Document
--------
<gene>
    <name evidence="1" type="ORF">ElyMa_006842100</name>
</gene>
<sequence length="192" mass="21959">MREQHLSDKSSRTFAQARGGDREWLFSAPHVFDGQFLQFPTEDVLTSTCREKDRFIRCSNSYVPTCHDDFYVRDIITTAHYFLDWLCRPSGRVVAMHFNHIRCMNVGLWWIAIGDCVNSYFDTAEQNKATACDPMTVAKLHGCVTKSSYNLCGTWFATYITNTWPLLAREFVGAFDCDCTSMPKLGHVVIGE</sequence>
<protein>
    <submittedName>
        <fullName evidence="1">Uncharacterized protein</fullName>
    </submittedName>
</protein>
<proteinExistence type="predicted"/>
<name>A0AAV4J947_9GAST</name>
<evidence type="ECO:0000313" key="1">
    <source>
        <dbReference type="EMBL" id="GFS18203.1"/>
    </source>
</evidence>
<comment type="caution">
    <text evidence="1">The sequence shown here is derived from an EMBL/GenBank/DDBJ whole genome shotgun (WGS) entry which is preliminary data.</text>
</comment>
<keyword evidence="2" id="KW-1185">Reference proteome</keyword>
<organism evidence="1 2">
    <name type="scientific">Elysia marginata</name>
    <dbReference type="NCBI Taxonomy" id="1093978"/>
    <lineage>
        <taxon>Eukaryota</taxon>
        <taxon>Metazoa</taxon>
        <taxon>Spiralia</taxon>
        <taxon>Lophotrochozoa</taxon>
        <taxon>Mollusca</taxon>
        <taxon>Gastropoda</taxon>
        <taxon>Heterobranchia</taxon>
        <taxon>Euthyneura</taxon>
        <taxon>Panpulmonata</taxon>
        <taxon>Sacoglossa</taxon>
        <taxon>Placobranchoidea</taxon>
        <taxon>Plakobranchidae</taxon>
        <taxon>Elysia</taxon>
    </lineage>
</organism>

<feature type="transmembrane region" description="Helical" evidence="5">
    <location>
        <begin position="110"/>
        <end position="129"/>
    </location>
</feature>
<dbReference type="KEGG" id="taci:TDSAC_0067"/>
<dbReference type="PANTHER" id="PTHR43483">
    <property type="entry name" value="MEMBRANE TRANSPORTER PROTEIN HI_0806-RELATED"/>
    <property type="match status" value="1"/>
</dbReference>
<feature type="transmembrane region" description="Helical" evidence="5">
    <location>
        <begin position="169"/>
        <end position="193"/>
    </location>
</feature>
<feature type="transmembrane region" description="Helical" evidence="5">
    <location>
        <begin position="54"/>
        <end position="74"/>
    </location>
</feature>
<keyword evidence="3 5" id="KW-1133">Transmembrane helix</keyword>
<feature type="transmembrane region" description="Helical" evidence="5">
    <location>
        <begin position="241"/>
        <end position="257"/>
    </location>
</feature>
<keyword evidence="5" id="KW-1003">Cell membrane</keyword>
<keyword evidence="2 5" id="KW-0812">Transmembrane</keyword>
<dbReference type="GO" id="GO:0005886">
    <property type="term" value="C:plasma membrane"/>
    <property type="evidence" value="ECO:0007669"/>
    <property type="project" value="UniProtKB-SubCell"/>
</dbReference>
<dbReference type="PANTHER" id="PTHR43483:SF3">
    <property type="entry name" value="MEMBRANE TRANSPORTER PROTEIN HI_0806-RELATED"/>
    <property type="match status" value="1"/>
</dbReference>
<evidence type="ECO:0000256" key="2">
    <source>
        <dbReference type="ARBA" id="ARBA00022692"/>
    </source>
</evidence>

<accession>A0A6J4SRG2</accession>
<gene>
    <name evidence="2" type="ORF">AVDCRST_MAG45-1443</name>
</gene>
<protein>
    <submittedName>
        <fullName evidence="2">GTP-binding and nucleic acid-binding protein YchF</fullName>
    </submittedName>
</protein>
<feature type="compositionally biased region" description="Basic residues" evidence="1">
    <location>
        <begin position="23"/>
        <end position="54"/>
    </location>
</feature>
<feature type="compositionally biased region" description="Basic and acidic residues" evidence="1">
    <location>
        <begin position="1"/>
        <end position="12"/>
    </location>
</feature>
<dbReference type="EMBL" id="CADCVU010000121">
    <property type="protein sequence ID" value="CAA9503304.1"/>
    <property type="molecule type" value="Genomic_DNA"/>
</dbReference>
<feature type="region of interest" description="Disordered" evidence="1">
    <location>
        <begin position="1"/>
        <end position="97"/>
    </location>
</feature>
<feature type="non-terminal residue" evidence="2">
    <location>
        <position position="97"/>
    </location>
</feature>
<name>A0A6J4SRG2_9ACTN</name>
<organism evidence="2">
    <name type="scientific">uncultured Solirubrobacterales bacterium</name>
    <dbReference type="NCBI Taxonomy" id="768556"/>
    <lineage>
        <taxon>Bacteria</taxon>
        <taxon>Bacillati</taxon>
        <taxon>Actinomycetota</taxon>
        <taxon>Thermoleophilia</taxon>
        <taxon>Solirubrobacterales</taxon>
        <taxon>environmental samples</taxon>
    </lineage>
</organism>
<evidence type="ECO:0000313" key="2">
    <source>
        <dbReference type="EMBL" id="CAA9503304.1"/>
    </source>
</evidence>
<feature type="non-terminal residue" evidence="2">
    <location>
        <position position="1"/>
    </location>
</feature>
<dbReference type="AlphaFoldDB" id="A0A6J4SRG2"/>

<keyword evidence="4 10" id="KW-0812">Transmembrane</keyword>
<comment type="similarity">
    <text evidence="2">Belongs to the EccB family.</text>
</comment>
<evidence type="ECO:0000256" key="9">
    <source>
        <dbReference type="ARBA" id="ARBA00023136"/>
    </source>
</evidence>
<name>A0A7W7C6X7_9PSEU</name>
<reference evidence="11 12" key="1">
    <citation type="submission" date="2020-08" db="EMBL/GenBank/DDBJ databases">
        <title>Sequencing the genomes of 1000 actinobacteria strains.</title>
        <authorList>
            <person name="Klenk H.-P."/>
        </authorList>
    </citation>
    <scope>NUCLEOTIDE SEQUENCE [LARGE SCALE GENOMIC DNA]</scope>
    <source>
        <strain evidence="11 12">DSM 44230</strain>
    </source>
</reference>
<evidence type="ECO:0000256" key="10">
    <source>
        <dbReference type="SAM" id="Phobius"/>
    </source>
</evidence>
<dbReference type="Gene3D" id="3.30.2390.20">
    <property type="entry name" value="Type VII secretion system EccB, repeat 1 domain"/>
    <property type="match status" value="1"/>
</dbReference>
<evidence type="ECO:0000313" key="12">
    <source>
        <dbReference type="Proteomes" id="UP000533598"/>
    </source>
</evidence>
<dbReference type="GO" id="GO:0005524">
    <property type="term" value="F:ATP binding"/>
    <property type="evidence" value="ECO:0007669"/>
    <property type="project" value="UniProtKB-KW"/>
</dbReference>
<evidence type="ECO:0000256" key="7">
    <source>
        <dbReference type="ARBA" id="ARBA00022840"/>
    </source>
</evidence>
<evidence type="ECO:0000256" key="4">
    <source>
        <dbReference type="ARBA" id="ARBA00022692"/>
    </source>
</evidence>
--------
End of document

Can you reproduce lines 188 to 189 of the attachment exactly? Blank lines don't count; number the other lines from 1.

    <source>
        <dbReference type="ARBA" id="ARBA00022840"/>